- THERE ARE OVER 23 MILLION PEOPLE IN LONG TERM RECOVERY IN AMERICA ALONE
Here's the rub, though. People don't recover on their own. Every single recovery program focuses on community - on finding other addicts and alcoholics who understand where you are and can help you navigate life without alcohol or drugs.
It doesn't matter what program of recovery you follow. Recovery advocacy is for EVERYONE.
You don't have to talk about HOW you recovery, just THAT you recover.
For those of us in programs that have anonymity as a tradition and who are confused about breaking this tradition, this point is KEY. How you stay sober isn't relevant. You do not have to be a mouthpiece for an individual program of recovery. You can talk about recovery without ever mentioning how you do it. When someone who is suffering asks you how you stay sober (and if you talk about recovery they will ask, I guarantee it), then you are free to share - in the sacredness of a one-on-one (or group) setting - how you do it.
But until the public understands that RECOVERY HAPPENS, people are going to stay stuck in addiction. People are going to misunderstand what addiction means. People aren't going to know it is quite literally on every street in America. Every street has someone stuck in the darkness and isolation of addiction, and every street has someone thriving in recovery. We have enough coverage of the destruction of addiction. We sensationalize the stories of celebrities crashing cars, going in and out of rehab. We condemn the havoc alcoholism and addiction bring to society.
We are sensationalizing the wrong thing. Let's sensationalize recovery.
How? How do we do this? Not everyone needs to stand on a hilltop and tell the world they are in recovery. For the same reason lots of people choose not to talk openly about their cancer, diabetes or other chronic illness, because it's personal. But usually a cancer or diabetes sufferer isn't ashamed (I know there are cases where shame comes into play in these diseases, too). An addict is almost always ashamed until - if they are lucky - they find their way into a program of recovery and discover they are NOT ALONE and there IS hope.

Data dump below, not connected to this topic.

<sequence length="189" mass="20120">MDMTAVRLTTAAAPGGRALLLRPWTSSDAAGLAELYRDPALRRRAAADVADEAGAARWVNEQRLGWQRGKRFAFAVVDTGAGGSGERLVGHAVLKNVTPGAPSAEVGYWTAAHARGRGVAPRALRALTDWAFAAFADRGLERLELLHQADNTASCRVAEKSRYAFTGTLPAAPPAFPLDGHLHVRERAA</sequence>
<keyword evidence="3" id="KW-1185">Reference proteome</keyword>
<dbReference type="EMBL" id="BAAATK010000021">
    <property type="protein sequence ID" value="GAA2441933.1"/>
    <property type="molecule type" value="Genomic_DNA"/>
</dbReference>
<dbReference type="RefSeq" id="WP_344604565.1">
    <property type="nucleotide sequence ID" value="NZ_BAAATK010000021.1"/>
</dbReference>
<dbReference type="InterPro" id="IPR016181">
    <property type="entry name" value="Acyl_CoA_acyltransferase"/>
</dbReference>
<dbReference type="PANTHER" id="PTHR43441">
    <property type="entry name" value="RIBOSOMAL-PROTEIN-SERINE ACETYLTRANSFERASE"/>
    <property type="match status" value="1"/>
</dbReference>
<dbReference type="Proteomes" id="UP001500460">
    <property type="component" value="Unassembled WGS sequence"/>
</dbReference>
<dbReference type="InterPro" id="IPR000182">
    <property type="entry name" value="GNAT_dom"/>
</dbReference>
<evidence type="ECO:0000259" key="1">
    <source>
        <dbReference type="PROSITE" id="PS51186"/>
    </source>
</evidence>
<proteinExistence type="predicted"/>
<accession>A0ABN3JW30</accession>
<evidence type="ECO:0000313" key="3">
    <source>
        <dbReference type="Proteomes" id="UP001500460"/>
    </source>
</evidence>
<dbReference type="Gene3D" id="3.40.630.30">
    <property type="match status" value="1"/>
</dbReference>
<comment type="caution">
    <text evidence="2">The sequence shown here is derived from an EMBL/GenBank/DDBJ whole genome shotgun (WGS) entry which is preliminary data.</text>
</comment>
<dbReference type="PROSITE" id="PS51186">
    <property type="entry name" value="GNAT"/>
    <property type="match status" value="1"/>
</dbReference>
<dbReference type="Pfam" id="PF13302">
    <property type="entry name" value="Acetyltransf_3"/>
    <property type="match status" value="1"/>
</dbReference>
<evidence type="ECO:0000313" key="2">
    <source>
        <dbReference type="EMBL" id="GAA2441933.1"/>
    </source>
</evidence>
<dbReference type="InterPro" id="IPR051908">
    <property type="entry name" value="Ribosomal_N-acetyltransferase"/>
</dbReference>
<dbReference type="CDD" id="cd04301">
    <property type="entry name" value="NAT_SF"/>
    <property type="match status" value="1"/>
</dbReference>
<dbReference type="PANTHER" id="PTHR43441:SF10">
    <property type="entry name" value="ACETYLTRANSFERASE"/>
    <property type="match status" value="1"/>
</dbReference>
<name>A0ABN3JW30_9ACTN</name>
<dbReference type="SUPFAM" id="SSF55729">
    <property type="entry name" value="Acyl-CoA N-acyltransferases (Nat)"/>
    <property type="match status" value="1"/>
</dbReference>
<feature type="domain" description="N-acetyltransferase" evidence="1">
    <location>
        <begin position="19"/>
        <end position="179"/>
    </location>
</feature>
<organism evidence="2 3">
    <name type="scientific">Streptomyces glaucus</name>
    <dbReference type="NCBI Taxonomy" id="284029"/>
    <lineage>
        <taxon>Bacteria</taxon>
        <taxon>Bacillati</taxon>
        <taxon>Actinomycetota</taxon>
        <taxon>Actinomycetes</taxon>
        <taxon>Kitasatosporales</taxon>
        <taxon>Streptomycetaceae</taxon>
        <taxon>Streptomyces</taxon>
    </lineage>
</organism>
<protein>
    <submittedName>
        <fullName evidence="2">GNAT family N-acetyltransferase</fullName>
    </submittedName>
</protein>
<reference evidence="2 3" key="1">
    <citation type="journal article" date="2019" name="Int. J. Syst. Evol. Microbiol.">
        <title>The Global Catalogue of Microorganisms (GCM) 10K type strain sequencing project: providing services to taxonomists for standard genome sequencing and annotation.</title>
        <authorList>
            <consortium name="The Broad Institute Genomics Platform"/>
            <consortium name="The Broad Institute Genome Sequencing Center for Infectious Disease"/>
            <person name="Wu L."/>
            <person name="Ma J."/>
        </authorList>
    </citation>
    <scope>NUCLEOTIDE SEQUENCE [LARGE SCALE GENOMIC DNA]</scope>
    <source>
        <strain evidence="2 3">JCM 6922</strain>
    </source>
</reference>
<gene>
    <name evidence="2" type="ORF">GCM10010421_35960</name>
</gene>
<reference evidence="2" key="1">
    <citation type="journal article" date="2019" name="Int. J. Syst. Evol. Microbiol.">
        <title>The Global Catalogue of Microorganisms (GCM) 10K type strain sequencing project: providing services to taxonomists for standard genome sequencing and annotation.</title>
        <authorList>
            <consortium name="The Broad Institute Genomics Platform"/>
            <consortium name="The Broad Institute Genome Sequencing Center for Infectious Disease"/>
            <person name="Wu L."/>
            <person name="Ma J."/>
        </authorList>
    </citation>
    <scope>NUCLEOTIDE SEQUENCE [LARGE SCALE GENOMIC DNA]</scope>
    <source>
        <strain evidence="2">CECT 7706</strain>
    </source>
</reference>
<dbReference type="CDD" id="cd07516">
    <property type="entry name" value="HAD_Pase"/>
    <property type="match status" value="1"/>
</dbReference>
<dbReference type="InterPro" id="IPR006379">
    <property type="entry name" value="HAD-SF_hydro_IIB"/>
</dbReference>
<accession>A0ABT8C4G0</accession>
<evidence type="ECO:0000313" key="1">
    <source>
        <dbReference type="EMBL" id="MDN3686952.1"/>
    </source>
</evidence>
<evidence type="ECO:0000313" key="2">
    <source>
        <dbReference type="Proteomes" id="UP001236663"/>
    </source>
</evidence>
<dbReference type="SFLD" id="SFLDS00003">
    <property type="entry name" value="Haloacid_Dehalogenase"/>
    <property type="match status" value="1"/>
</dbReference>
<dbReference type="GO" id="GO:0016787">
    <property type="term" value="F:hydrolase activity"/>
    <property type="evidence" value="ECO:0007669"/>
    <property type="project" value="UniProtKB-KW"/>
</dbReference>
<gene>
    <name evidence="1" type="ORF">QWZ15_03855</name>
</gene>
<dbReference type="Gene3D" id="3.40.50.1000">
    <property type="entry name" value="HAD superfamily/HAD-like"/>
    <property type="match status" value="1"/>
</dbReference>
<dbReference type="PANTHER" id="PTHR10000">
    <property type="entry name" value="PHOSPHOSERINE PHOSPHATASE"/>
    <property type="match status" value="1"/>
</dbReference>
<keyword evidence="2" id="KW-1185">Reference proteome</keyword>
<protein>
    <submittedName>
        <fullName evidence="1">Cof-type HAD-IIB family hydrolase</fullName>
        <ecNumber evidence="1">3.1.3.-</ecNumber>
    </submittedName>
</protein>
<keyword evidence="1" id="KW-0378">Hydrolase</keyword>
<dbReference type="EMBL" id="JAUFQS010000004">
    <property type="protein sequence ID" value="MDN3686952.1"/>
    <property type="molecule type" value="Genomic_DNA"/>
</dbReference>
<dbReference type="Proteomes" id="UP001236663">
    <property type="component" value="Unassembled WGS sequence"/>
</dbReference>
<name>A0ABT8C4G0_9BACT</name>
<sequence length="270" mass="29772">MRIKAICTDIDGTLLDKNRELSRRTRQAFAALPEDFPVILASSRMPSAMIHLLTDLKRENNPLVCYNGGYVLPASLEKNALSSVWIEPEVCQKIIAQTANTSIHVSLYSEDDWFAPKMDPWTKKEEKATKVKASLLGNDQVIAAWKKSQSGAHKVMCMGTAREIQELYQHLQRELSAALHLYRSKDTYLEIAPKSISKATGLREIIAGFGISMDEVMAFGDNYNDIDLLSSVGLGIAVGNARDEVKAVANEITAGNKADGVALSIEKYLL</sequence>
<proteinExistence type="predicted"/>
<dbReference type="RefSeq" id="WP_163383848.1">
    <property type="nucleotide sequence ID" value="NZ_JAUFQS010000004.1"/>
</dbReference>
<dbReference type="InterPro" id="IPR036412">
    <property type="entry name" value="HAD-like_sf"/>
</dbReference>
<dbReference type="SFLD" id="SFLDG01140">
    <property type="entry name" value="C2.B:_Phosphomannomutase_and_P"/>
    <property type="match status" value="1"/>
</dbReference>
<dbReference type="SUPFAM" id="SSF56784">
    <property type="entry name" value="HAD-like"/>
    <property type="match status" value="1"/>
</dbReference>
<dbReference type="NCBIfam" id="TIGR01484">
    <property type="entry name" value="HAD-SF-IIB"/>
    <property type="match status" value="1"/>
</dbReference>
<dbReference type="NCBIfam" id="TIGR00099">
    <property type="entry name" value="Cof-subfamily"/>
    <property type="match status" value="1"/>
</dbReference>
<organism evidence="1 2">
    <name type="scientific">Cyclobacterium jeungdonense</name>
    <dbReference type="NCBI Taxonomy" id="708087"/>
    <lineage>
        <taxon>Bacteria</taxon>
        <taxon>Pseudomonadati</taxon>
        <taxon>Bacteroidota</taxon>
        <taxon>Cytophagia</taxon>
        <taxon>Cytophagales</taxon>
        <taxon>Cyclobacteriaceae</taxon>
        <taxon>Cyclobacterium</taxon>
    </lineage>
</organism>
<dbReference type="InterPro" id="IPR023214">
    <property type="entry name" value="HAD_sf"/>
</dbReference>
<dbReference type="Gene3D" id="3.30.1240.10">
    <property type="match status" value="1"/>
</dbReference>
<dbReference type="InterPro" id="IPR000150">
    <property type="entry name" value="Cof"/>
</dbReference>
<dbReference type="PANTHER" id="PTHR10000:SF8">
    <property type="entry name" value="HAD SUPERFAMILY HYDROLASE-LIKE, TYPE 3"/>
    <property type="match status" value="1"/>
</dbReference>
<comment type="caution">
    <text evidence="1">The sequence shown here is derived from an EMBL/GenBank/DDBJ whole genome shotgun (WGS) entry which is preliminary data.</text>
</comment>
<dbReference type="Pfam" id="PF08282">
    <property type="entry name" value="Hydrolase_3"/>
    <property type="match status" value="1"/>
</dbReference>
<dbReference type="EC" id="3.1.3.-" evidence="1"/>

What we need are healthcare and policy changes that support an addict or alcoholic wanting help. If you decide you want help - even if you're forced to get help - it's astonishingly hard to get a bed in treatment. LONG TERM treatment is needed, whether it's inpatient or out, to start on the path to recovery. Even if you DO find a treatment program, it's usually prohibitively expensive.
To sum up: today in our society a person stuck in the cycle of addiction has to work their way past the stigma and shame, ask for help (and the statistic above shows that most people don't even want to tell their family) and then FIND that help. And then pay for it.
The system is BROKEN.
If we channeled money into prevention and treatment that $360 billion would go DOWN. Parents, this involves you, too. Prescription drug abuse is everywhere. Literally. Kids of every economic and ethnic background are trying these drugs, and for those that have the disease of addiction it is killing them. They don't just try an Oxy at a "Pharma-Party", they end up mere WEEKS later addicted to heroin. It's happening in YOUR community. It is not a reflection on your parenting.
It is an epidemic.
If you want to become involved in Recovery Advocacy, there are many places to go. Google recovery organizations in your state. Go to Faces and Voices of Recovery and see what they are doing there. Check out the trailer below for The Anonymous People.
There are other ways, too. If you have a family member who is struggling, open your heart and mind and realize they have a disease. This doesn't excuse behavior. Consequences of addiction needs to be acknowledge and amends to society and loved ones paid. I look at it this way:
Addiction is not my fault, but recovery is my responsibility.
Unless the public's perception of alcoholism and addiction changes, and more resources are dedicated to helping addicts as patients who have a disease, we will stay rooted in fear, stigma and reacting to this problem instead of being proactive.
Remember "Silence = Death"? The gay community recognized that the stigma surrounding their community was going to kill them unless they changed the public's perception of HIV. They came out of the shadows, stared down that stigma, and changed how the public (and policy makers) view HIV.
Addicts and alcoholics are in the same position. We DIE of this disease.. the one so may of can't talk about. It will KILL us.
If you are an alcoholic in recovery, try changing the way you talk openly about your disease. You are a Person In Recovery. Even if you only have one day. Welcome. You are a miracle. Be proud.
Please watch this trailer- it's only 3 minutes. If you are in a position to do so - and I hope in the future many, many more of us will be in that position, SHOUT to everyone you know to watch this. If you have a loved one or friend who struggles or who is in recovery, the effects you, too. If you pay taxes this effects you.
Addiction impacts EVERYONE.
Get informed. Get active. Get well.